Stayin’ Alive…Literally

by EMP Editor on October 23, 2008

Who knew? “Stayin’ Alive” by the Bee Gees is not only a great song to dance to but it also provides an ideal beat to perform chest compressions as part of CPR on a heart attack victim.

Dr. David Matlock, of the University Of Illinois College Of Medicine at Peoria, tested his theory on a small group of 15 doctors and medical students. Matlock discovered that having the small study group listen to “Stayin’ Alive” aided them in performing chest compressions on dummies at the correct speed.

So, what is the proper speed? The American Heart Association (AHA) calls for a rate of 100 chest compressions per minute. Where does the 1977 “Saturday Night Fever” anthem stand? A close 103 beats per minute.

After five weeks of practicing CPR on dummies while listening to the disco tune the study group was then asked to perform it without hearing the music. Instead, the group was asked to keep the song in their heads while performing CPR. The group again kept up a decent pace.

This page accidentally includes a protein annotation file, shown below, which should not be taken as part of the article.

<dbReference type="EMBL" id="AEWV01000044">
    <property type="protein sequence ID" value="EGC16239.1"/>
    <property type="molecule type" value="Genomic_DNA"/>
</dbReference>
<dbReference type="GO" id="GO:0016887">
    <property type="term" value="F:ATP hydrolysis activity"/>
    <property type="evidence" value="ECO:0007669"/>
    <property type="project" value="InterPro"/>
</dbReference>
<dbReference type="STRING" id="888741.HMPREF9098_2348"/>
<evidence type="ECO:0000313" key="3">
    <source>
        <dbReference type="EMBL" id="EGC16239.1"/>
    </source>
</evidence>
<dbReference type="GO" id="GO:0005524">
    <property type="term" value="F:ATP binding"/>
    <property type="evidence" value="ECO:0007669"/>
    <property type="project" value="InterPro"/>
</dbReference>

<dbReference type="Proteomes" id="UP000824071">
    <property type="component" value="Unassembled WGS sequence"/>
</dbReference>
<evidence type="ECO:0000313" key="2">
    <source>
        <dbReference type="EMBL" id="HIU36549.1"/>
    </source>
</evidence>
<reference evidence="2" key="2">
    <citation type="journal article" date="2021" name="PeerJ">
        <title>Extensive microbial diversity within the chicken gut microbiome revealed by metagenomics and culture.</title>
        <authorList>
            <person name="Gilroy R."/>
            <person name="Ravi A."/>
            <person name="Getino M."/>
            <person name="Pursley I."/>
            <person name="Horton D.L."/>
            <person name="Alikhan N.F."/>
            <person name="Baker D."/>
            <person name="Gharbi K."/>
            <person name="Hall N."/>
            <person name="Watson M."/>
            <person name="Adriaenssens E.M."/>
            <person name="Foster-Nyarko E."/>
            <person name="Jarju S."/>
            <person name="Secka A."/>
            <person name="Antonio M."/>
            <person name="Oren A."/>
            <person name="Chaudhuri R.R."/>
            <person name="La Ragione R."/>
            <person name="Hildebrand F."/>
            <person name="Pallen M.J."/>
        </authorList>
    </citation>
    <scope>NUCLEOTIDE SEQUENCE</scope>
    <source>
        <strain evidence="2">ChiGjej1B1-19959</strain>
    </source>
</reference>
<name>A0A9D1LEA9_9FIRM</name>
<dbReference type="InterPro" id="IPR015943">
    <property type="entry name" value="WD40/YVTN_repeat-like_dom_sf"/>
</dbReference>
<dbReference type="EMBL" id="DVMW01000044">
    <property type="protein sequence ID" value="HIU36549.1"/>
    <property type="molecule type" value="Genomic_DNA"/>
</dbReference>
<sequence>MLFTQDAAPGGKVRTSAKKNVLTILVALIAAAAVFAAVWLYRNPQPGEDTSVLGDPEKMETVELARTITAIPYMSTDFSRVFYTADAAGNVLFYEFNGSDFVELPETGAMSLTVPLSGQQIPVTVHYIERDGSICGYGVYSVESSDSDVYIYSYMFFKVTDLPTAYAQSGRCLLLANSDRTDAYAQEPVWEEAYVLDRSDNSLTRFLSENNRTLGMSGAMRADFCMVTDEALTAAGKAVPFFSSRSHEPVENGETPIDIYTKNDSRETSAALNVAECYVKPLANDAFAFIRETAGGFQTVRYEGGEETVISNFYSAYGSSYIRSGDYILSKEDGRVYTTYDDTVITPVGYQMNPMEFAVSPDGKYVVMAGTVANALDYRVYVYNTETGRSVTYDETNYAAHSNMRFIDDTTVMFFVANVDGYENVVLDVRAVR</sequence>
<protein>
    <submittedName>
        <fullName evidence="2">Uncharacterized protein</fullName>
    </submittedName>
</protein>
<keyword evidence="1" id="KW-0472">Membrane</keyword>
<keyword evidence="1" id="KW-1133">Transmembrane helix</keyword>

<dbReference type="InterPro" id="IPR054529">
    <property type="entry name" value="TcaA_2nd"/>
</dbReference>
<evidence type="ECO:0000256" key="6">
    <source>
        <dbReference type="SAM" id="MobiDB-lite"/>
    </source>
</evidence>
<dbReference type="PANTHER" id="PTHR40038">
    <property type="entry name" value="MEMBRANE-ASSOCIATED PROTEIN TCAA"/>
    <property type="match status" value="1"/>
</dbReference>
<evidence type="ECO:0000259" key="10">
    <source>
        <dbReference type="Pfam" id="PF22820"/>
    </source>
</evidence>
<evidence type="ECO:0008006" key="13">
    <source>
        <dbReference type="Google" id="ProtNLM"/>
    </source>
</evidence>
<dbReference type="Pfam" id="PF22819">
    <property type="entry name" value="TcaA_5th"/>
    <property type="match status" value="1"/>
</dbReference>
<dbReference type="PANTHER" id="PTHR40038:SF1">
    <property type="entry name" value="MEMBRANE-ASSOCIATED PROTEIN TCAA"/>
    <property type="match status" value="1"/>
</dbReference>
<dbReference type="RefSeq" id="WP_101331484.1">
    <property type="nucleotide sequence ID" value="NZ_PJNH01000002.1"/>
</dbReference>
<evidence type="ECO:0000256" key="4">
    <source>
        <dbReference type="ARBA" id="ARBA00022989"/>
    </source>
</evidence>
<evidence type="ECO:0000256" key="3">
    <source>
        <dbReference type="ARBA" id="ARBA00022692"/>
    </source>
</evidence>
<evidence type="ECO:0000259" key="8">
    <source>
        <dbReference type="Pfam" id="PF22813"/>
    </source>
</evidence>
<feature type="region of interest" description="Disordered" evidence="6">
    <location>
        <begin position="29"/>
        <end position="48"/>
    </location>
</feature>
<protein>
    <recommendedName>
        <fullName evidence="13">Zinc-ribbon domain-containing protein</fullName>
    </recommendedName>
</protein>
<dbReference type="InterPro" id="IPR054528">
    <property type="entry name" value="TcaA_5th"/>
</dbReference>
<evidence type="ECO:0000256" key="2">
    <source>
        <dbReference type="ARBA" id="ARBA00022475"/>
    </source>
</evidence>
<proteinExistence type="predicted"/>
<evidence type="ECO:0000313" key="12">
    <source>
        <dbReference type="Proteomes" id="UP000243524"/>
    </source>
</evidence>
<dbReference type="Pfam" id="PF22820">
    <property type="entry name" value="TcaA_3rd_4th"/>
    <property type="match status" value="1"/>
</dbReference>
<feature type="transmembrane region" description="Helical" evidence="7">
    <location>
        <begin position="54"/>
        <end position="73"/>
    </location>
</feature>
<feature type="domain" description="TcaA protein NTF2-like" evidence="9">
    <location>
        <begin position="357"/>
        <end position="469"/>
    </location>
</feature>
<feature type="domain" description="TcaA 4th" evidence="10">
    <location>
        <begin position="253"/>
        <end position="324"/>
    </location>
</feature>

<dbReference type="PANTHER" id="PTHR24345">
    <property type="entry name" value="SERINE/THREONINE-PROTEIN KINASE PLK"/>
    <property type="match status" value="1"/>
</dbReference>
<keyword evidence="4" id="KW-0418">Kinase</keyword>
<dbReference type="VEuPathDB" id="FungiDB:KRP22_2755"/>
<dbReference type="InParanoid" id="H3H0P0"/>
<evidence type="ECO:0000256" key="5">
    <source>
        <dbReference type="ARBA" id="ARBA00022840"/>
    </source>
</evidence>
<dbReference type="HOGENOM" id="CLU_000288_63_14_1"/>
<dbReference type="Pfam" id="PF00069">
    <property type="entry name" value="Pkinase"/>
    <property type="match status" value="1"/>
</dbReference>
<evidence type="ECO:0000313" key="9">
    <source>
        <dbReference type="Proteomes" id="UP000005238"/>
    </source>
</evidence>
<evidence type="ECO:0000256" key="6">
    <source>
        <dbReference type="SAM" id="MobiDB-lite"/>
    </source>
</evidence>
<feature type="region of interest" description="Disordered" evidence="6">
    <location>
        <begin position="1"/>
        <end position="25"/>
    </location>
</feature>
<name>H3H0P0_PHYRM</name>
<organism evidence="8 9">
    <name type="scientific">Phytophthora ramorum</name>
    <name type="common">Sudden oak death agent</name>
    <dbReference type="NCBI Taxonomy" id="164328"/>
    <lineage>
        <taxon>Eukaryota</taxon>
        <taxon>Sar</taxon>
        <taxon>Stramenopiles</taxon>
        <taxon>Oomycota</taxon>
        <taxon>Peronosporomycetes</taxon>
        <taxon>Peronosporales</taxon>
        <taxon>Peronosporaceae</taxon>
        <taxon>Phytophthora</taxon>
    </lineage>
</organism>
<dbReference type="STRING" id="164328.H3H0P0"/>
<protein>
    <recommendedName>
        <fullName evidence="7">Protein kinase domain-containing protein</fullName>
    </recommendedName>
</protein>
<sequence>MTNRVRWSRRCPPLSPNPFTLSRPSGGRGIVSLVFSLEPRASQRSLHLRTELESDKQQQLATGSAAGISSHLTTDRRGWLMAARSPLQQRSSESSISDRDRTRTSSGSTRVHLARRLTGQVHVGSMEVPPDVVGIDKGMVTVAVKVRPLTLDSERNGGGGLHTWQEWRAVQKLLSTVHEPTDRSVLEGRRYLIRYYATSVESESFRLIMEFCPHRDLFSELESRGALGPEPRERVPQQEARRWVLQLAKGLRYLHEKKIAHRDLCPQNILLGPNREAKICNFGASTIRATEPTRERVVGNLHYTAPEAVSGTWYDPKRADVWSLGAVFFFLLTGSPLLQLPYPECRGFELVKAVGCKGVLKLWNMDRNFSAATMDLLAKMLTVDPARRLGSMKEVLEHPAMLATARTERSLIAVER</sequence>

Matlock’s findings will be presented at the American College of Emergency Physicians meeting in Chicago later this month.

What do you think? Is it a fun coincidence or really a great learning tool? Take a moment to comment once you finally got the song out of your head. Can you believe that classic is over 30 years old?

Source: Reuters


Svara October 24, 2008 at 11:12 pm

Amazing, now I’m going to have this stuck in my head all night. I thought I read somewhere too (and this is probably on your blog) that mouth to mouth was deemed unnecessary now because of second hand air inhalation and that the chest compressions do a good enough job on their own of forcing air into the lungs. This is a cute post!

Sarah July 30, 2010 at 4:43 pm

I read on that Queen’s “Another One Bites the Dust” also works.

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